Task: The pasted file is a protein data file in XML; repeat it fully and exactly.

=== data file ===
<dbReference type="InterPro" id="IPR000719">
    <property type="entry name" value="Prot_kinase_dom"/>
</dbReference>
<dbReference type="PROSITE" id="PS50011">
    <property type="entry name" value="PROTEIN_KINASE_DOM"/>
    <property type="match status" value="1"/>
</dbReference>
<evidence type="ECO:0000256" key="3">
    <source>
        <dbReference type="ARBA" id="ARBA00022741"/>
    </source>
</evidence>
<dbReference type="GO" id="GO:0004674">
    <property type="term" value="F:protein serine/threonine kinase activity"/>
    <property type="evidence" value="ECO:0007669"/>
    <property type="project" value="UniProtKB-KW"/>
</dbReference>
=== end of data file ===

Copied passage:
<dbReference type="InterPro" id="IPR000719">
    <property type="entry name" value="Prot_kinase_dom"/>
</dbReference>
<dbReference type="PROSITE" id="PS50011">
    <property type="entry name" value="PROTEIN_KINASE_DOM"/>
    <property type="match status" value="1"/>
</dbReference>
<evidence type="ECO:0000256" key="3">
    <source>
        <dbReference type="ARBA" id="ARBA00022741"/>
    </source>
</evidence>
<dbReference type="GO" id="GO:0004674">
    <property type="term" value="F:protein serine/threonine kinase activity"/>
    <property type="evidence" value="ECO:0007669"/>
    <property type="project" value="UniProtKB-KW"/>
</dbReference>